“It is strange that two authors that have provided us with the deepest understanding of the workings of modern capitalism, Marx and Hayek, have little to say about specific economic policies. Marx advocates the broad but undetailed policy of central or collective planning and public ownership. Hayek’s policy stance is diametrically opposed to that of Marx but is hardly less bland: we are offered the generalities of more market competition and extended private ownership. Hayek, like Marx and his followers, has very little to say in detailed, policy terms. The common blindness to varieties of capitalism disables their theoretical systems in policy terms.
The way out of this difficulty is to place the detailed analysis of capitalist institutions and of national and corporate cultures at the centre of the stage. Institutional economics thus provides a fruitful approach to the formulation of relevant and operational economic policies. With the notable exception of Veblen, many leading institutionalists in the past have been deeply involved in the development of economic policy. Much of this work was based on empirical study, but there is no reason why work in the future should not be guided by the deepest theoretical and methodological insights. Instead of empty formalism there is the possibility that economics may thus be capable of providing inspiration and sagacious guidance for those in government, finance and business.”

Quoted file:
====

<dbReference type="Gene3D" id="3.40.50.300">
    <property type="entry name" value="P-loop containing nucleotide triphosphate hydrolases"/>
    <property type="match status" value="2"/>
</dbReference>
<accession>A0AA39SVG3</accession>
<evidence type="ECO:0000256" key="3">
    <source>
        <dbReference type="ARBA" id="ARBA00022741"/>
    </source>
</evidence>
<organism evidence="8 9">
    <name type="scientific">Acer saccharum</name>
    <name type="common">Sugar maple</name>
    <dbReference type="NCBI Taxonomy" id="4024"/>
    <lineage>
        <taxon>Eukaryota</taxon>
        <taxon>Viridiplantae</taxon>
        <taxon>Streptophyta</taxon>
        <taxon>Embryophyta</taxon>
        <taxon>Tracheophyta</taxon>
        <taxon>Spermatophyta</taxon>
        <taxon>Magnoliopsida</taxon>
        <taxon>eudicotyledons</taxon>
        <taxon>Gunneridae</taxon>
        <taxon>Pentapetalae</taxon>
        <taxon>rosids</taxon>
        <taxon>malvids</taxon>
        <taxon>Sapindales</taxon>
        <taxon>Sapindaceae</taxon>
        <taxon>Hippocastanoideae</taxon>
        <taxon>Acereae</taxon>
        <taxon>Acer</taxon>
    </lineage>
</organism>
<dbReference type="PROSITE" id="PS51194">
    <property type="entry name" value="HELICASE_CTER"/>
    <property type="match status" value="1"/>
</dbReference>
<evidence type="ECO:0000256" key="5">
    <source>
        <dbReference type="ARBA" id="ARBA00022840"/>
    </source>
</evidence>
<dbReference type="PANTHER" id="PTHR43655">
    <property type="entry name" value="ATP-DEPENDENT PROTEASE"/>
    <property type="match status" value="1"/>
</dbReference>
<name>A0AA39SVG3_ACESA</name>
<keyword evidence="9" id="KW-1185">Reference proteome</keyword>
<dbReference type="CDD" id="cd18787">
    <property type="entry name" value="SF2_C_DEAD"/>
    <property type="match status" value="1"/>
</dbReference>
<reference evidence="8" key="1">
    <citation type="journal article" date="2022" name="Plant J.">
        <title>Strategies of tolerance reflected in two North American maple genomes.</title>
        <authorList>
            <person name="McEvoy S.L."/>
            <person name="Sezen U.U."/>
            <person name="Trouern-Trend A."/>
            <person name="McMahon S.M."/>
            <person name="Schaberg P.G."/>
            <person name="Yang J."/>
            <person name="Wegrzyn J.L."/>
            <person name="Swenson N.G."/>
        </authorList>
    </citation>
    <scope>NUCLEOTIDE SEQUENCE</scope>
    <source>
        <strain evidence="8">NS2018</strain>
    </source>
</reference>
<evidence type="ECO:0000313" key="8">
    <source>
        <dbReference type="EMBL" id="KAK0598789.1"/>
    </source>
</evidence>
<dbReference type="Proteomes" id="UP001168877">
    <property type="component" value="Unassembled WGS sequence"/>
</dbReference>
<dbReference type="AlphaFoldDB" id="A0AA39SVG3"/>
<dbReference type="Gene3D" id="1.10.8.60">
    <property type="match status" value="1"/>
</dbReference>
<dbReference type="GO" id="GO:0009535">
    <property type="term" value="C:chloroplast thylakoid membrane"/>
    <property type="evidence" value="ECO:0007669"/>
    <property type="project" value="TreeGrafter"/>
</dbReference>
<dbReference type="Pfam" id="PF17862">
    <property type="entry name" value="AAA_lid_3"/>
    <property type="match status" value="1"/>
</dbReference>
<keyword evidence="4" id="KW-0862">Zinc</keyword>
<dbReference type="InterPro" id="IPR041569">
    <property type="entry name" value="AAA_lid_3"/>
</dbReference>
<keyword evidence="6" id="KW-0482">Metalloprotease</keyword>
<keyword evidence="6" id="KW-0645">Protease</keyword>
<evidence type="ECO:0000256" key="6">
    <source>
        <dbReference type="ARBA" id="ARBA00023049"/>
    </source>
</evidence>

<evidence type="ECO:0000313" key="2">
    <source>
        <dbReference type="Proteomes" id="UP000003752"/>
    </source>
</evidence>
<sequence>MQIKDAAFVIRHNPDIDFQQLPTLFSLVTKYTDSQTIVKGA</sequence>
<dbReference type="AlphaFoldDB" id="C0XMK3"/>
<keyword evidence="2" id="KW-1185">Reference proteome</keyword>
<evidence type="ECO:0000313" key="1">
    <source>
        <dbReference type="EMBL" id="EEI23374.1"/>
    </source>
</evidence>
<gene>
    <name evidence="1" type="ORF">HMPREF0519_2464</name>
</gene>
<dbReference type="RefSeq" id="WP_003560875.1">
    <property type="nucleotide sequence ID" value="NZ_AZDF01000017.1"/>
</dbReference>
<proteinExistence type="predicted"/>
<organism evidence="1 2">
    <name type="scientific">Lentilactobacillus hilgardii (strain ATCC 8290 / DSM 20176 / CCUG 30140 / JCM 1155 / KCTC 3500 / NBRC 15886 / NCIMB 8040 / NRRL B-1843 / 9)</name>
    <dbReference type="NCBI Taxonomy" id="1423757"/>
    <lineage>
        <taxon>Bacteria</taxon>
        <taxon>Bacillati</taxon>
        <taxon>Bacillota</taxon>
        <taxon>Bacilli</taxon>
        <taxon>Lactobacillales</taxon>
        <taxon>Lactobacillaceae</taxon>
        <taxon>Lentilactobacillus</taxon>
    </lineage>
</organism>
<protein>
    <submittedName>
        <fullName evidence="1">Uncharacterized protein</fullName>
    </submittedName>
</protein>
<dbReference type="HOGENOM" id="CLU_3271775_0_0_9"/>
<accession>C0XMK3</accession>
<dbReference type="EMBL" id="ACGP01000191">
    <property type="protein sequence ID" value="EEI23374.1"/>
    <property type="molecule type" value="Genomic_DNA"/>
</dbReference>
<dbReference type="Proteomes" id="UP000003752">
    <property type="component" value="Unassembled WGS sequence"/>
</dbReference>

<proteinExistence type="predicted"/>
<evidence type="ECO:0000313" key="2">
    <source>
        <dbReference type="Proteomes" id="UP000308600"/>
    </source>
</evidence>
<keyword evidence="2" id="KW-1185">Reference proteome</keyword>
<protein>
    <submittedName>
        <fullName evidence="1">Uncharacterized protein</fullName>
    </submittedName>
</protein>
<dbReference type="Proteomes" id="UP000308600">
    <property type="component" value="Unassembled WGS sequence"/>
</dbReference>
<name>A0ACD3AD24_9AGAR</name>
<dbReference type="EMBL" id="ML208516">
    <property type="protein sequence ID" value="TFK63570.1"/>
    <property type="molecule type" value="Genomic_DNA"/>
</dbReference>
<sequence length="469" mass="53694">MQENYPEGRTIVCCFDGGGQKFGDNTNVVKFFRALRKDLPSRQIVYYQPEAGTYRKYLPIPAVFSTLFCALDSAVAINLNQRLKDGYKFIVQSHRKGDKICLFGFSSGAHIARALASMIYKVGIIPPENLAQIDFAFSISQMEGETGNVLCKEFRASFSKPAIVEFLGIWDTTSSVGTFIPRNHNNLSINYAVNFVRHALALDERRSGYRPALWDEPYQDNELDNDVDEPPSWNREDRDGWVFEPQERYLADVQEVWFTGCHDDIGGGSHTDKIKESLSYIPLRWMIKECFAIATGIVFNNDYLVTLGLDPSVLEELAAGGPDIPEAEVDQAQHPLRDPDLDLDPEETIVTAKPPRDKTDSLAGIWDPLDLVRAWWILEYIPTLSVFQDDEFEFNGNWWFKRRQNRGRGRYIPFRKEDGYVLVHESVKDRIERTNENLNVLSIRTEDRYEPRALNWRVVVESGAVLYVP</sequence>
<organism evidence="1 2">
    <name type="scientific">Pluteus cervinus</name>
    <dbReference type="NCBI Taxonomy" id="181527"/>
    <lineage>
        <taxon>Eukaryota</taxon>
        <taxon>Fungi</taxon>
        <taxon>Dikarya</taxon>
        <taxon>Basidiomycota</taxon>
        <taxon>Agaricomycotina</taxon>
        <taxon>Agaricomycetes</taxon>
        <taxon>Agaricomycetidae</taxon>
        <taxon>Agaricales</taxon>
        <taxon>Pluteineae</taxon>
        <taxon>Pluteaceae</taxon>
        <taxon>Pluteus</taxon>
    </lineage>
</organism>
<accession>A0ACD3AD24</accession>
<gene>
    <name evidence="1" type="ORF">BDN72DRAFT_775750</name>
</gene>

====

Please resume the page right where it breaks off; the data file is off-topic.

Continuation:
Geoffrey M. Hodgson (1999), Economics and Utopia, p.148
There is much to admire and draw on in Hodgson’s reboot of ‘old institutionalist’ economics, which focuses on the analysis of institutions as social structures, providing the basis of routinised and habitual behaviour in evolving economies, not least under capitalism. They can potentially be changed by purposeful human action or agency, so theories such as these are irreducible to either the rational individual of neoclassical economics, or the social individual whose behaviour is determined by society, as in extreme versions of holism.
Instead we have the dynamic interaction of human agency (individual or otherwise) and social structure (including institutions) which together determine the evolution of society and the economy. This framework is sufficiently broad to allow ideas which draw on such diverse thinkers as Marx, Keynes, Veblen and Hayek. While this may not overturn the dominant mainstream neoclassical economics, in my view it helps to inform a far richer alternative political economy.
For those who are interested, Hodgson’s refreshing New Politics blog can be found here.